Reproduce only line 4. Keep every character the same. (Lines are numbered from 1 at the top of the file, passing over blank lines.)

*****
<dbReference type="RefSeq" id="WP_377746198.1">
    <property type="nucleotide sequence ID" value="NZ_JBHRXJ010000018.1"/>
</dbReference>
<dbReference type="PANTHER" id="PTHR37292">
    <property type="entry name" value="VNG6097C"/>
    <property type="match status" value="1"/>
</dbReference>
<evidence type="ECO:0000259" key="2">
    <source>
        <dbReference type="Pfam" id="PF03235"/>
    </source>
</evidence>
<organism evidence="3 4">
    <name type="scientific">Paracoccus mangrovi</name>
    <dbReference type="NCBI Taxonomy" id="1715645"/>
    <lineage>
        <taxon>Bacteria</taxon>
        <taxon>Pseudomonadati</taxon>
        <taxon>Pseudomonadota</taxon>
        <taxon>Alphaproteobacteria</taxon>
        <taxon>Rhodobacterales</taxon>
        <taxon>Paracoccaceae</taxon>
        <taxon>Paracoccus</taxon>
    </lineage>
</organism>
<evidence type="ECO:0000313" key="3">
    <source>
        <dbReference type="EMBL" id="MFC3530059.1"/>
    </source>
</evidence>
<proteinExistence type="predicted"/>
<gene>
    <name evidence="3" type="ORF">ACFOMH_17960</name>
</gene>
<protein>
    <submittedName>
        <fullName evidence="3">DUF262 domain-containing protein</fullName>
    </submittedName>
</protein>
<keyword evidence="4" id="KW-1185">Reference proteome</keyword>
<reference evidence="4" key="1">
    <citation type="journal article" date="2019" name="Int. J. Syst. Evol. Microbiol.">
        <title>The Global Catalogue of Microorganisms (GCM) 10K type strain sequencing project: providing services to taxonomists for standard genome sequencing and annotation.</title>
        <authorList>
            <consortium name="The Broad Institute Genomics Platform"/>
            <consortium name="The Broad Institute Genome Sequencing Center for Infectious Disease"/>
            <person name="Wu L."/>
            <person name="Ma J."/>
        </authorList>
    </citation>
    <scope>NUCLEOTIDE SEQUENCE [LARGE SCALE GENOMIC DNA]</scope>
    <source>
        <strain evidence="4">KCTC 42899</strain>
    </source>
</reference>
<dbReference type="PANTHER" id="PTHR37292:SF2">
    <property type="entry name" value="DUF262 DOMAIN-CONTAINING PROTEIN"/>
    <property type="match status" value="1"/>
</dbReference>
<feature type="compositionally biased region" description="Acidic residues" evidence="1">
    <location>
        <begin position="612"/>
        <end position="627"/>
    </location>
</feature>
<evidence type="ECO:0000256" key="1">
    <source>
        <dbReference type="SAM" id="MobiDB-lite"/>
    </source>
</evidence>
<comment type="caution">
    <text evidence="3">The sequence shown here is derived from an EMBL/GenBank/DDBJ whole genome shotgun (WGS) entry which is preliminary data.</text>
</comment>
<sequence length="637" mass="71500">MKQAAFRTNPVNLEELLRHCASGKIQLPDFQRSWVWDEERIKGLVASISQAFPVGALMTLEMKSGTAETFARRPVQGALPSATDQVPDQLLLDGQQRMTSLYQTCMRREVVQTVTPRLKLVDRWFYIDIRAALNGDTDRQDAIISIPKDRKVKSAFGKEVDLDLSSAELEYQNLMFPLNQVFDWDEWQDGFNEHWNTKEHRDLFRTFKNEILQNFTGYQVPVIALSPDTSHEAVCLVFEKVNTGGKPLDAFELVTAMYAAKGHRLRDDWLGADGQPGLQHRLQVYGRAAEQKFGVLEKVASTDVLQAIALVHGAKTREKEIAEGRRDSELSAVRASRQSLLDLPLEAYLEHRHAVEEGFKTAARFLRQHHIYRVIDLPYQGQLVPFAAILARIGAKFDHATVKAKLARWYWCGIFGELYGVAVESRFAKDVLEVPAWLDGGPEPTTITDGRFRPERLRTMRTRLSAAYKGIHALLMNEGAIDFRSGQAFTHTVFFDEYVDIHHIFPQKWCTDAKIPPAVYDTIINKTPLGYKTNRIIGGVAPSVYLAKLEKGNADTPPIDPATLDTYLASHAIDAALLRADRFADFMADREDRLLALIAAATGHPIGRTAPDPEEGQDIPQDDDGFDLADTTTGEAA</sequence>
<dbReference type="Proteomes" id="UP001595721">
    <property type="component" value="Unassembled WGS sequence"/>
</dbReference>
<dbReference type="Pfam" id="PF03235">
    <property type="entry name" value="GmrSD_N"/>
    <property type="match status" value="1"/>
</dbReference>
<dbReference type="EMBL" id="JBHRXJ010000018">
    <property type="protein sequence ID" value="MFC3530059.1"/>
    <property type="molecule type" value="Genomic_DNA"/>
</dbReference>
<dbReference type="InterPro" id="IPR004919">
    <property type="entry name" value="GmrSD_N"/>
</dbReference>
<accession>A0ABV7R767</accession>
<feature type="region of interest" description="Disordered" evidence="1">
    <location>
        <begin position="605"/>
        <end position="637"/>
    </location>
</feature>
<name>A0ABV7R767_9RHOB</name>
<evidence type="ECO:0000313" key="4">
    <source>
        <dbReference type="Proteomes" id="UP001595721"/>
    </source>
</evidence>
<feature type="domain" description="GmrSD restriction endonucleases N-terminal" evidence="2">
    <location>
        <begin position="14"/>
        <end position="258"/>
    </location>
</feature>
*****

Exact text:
<dbReference type="PANTHER" id="PTHR37292">